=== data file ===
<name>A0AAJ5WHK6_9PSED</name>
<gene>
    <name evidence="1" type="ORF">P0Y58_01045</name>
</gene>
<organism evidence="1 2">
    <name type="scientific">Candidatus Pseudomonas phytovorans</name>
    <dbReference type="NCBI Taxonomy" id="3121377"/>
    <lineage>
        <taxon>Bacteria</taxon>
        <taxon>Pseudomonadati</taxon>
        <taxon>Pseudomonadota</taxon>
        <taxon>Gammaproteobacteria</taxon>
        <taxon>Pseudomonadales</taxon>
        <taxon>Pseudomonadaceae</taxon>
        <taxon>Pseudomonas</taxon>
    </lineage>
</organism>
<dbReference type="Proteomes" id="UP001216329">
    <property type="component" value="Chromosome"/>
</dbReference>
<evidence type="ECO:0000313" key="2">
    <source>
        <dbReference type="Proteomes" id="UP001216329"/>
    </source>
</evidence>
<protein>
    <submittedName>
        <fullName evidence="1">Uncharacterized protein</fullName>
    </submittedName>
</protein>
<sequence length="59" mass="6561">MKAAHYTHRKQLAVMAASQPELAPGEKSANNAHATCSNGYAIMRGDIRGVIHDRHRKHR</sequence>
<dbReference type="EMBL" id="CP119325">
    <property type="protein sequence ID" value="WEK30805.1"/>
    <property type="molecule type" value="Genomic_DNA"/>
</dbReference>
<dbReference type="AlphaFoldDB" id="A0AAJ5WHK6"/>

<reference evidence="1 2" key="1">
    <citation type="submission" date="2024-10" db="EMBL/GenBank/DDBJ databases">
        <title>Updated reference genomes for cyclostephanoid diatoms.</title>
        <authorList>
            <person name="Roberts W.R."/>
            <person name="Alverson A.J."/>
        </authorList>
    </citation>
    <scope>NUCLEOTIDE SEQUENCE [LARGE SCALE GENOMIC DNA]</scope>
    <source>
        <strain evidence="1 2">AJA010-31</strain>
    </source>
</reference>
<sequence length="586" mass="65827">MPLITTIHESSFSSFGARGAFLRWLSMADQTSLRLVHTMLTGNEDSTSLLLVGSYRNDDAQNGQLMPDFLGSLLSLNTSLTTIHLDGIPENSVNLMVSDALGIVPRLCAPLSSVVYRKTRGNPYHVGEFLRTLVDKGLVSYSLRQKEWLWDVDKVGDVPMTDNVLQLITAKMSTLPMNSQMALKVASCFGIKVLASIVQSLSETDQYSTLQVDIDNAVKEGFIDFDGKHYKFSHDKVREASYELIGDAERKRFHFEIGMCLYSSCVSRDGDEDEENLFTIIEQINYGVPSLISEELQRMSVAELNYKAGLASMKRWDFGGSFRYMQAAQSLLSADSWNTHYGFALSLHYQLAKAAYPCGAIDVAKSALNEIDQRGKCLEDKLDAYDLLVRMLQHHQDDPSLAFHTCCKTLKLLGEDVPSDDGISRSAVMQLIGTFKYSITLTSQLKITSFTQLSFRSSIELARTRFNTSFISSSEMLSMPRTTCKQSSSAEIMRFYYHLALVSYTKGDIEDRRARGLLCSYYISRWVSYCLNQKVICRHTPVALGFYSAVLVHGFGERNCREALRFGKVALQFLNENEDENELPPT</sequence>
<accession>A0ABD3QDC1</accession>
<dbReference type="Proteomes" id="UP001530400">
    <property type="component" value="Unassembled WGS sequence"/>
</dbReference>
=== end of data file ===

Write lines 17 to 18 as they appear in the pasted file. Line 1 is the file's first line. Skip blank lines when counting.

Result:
</organism>
<dbReference type="Proteomes" id="UP001216329">